In a follow-up to his previous Opinion article, Nigel Chiu looks at further talking points from China.
There is no doubt that the Chinese Grand Prix would have been pretty dull without that safety car in the middle of the race. The man who was the most unlucky from the safety car call was the leader at the time, Valtteri Bottas. Even though I’m not someone for “ifs, buts, maybe, could’ve, should’ve, would’ve” talk we have to look at the situation that is more likely to occur throughout the season.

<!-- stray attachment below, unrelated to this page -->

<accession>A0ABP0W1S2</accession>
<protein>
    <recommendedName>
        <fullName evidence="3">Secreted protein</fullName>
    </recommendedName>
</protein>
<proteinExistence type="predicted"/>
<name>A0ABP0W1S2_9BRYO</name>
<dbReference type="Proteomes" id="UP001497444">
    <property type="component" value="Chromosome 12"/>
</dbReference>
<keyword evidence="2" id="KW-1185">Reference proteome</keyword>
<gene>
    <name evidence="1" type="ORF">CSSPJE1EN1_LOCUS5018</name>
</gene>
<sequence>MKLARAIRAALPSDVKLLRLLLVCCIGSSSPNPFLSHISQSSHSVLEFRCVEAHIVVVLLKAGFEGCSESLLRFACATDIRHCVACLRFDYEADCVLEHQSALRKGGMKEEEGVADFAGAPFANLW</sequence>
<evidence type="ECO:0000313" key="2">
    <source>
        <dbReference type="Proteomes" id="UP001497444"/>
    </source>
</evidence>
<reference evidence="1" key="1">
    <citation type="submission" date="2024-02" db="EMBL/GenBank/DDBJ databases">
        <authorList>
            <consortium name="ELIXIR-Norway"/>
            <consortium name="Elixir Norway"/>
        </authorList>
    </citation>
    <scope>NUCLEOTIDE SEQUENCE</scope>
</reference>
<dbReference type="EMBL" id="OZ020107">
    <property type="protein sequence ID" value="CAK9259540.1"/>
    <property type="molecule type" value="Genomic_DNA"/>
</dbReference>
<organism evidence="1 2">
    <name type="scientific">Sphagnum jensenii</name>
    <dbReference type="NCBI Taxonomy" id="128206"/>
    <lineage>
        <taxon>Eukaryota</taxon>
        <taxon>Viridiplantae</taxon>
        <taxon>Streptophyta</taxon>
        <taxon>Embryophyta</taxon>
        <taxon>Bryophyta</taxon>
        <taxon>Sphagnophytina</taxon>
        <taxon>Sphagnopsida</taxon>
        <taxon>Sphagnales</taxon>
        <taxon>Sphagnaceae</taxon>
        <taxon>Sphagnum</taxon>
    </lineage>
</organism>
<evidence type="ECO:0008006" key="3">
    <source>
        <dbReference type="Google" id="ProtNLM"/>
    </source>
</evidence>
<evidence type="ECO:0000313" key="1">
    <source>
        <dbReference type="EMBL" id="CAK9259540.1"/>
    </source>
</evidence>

Bottas made another good start and just like Bahrain, split the Ferrari’s, getting ahead of Kimi Raikkonen. That is one tick. Then, he stayed within the undercut window to jump Vettel in the first pitstop phase. The Mercedes pitstop for Bottas was the fastest of the race at 2.15 seconds whilst Vettel’s pitstop was just under the 3 second mark. Bottas pitting a lap earlier with purple sectors on his outlap bridged the 3 second deficit and turned it into a one second lead over Vettel. We saw none of it from the TV pictures unfortunately but it must have been an incredible outalp from Bottas. The undercut isn’t that powerful at the Shanghai track yet a fantastic pitstop from the team with an equally skilled lap from the driver nearly gave Mercedes the win.